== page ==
only a third?

By a judicious use of the Freedom of Information act, the Lib Dems recently elicited from the Home Office the information that around a third of the population are expected to refuse to show ID cards or accompanying biometric data when they start being introduced in the next few years. (BBC report here.)

In what would seem to be an attempt to play down this figure, a Home Office spokesman said the estimate is “incredibly out of date.”

The papers were apparently produced in 2004, so perhaps that’s fair enough. But I rather suspect that the 30% figure, far from dropping, will in fact be continuously rising. As word spreads, more and more people are waking up to the outrage that the government is working towards perpetrating on us – a card linked to a national database containing all manner of personal information about you, including your own historical information, with little to no safeguards about who can access it (the police? other government departments? commercial companies?), the restrictions on their access to it, and whether or not it will be linked with other databases containing even more of our private details.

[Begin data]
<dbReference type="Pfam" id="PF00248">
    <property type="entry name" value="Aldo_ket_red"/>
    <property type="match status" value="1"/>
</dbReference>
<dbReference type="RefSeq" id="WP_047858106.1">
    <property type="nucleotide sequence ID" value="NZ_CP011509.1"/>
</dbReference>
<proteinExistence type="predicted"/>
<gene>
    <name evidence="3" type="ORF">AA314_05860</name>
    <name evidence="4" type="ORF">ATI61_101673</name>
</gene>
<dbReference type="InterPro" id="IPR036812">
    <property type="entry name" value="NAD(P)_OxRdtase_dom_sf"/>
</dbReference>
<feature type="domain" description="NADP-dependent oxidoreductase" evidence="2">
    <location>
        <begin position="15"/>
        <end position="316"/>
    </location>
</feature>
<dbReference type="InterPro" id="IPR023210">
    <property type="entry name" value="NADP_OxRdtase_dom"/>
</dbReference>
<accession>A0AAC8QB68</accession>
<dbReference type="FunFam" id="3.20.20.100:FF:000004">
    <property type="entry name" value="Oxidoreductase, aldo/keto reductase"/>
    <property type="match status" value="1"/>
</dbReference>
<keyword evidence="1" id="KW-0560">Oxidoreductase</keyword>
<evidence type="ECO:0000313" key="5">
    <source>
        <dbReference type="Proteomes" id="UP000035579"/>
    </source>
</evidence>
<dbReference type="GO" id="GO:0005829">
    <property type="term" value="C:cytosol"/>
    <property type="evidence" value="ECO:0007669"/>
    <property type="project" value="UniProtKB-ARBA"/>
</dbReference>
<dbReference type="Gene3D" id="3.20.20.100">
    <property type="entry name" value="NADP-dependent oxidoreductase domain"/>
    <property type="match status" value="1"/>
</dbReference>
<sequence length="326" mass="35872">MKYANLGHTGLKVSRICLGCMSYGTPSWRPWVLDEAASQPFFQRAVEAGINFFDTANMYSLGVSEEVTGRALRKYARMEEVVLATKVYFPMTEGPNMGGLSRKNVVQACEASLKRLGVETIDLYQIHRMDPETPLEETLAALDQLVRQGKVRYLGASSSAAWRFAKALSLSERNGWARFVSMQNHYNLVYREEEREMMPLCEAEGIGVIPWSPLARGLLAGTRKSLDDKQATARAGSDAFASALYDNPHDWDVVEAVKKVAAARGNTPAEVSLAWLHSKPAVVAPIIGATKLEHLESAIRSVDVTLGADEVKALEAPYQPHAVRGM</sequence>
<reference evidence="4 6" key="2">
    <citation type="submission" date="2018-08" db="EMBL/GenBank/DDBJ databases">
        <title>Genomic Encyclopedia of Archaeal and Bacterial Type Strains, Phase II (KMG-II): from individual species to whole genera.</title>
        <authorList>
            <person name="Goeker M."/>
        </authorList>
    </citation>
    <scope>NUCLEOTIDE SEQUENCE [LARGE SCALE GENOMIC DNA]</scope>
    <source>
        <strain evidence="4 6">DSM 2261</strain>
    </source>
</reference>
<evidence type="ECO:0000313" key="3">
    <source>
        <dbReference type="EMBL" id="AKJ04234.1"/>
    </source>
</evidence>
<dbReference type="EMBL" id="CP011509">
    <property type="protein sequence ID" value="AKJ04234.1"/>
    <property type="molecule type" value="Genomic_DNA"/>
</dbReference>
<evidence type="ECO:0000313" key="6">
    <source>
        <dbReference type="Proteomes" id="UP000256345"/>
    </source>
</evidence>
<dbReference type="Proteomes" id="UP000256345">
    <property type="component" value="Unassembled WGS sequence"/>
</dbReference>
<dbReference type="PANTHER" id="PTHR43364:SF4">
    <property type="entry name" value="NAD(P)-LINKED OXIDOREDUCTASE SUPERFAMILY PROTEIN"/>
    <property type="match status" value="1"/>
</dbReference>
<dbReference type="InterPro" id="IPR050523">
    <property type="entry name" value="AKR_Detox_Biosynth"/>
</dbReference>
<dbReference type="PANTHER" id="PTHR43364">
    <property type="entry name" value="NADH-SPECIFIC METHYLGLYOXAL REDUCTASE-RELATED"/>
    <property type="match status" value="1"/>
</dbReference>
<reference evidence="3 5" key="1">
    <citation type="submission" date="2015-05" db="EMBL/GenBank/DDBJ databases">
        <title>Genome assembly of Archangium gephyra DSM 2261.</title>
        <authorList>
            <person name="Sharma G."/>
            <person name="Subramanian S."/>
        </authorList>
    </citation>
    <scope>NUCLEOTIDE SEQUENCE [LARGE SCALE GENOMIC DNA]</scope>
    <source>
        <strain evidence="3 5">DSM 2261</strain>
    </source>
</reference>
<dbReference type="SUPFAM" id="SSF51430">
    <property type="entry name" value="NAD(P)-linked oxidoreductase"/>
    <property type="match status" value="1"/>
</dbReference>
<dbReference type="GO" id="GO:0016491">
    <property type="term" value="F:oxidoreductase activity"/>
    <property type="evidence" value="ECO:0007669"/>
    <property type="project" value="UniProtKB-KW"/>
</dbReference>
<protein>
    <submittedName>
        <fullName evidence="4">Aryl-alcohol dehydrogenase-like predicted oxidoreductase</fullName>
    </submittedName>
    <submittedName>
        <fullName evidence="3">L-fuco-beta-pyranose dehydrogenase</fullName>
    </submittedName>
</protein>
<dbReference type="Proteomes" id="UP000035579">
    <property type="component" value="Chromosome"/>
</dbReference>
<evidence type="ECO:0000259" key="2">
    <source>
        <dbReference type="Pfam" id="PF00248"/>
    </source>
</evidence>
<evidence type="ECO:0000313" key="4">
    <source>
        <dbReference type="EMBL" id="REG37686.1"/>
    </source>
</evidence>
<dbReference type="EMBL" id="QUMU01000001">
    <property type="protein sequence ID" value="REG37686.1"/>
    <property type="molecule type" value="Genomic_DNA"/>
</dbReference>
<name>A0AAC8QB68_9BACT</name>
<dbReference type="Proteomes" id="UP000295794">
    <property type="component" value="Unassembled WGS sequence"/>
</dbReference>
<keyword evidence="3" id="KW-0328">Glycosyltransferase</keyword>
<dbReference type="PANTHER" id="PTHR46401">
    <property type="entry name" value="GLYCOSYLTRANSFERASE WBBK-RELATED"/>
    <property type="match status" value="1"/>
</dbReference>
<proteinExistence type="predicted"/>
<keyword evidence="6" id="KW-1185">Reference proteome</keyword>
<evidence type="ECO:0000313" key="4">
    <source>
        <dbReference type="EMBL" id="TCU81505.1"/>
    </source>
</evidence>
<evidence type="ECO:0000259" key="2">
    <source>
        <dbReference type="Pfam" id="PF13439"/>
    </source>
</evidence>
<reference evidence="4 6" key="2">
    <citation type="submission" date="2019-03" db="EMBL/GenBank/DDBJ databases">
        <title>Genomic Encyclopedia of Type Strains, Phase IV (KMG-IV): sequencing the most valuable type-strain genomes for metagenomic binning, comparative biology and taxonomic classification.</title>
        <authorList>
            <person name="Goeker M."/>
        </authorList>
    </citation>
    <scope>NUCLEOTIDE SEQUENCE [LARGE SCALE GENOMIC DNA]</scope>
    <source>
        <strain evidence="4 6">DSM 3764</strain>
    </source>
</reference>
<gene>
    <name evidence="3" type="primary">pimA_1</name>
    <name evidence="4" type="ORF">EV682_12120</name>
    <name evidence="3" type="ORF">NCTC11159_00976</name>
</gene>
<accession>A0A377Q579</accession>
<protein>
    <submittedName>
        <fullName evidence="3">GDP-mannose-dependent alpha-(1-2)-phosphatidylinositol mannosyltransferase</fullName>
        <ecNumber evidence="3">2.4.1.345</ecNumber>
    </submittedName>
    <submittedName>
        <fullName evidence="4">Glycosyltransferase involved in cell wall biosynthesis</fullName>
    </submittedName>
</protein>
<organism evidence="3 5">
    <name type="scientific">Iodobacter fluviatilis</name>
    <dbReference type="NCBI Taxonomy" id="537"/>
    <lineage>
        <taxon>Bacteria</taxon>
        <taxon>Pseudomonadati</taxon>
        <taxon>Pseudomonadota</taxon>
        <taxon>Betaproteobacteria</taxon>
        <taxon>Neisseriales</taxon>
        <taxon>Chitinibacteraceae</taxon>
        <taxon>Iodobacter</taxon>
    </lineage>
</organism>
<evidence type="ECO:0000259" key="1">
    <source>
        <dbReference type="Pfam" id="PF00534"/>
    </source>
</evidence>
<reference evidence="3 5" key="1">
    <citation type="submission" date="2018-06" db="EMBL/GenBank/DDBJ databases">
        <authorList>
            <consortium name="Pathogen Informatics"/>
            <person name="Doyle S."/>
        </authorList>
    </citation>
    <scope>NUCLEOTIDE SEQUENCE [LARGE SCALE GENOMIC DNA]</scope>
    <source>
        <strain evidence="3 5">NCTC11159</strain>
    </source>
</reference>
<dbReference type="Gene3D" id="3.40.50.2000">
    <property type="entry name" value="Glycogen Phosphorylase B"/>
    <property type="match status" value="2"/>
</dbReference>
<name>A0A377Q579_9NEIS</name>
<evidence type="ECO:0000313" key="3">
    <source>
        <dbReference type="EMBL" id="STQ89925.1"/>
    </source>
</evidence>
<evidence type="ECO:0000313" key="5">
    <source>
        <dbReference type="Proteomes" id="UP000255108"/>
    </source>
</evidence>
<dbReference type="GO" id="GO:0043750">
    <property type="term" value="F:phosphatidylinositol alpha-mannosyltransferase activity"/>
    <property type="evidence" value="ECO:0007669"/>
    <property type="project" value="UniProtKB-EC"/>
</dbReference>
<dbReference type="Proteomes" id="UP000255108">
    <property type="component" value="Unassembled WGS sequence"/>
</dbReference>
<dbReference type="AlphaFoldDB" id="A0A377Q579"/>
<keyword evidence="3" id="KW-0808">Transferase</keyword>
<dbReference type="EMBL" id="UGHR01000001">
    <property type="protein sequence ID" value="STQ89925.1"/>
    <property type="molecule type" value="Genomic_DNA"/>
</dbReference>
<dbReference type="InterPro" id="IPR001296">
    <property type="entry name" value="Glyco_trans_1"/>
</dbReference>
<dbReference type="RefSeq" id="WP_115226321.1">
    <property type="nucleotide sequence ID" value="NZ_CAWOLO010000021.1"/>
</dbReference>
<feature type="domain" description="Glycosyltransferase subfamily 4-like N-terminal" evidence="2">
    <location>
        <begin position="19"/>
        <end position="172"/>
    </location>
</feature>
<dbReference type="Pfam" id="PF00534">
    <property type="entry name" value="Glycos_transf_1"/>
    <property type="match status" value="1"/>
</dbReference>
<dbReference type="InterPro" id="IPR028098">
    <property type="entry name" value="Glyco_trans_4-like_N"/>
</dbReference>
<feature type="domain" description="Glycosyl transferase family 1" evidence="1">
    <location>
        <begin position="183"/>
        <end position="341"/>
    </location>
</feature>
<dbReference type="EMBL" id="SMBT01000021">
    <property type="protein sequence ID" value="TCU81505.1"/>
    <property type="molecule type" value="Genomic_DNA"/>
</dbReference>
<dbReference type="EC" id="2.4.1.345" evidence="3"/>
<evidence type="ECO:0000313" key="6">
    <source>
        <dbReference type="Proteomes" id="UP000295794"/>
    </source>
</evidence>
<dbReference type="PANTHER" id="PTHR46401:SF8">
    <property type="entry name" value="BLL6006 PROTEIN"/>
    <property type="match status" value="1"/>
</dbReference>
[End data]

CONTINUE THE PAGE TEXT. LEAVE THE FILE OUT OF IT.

The process of exposing the government’s spurious arguments to justify this massive intrusion into our private lives is well underway – whether they claim it’s to prevent terrorism (it won’t), stop identity fraud (it won’t), combat illegal immigration (it won’t), or make it easier to access government services (like we can’t already), the arguments are embarrassingly feeble and the more they’re proclaimed, the easier it becomes for everyone to notice that!

So by the time the first “voluntary” ID cards begin to be introduced (in 2008 according to the current schedule), don’t be surprised if a much larger proportion of the country than a mere third turn out to be determined not to go along with them.

(See the No2ID campaign for more information.)


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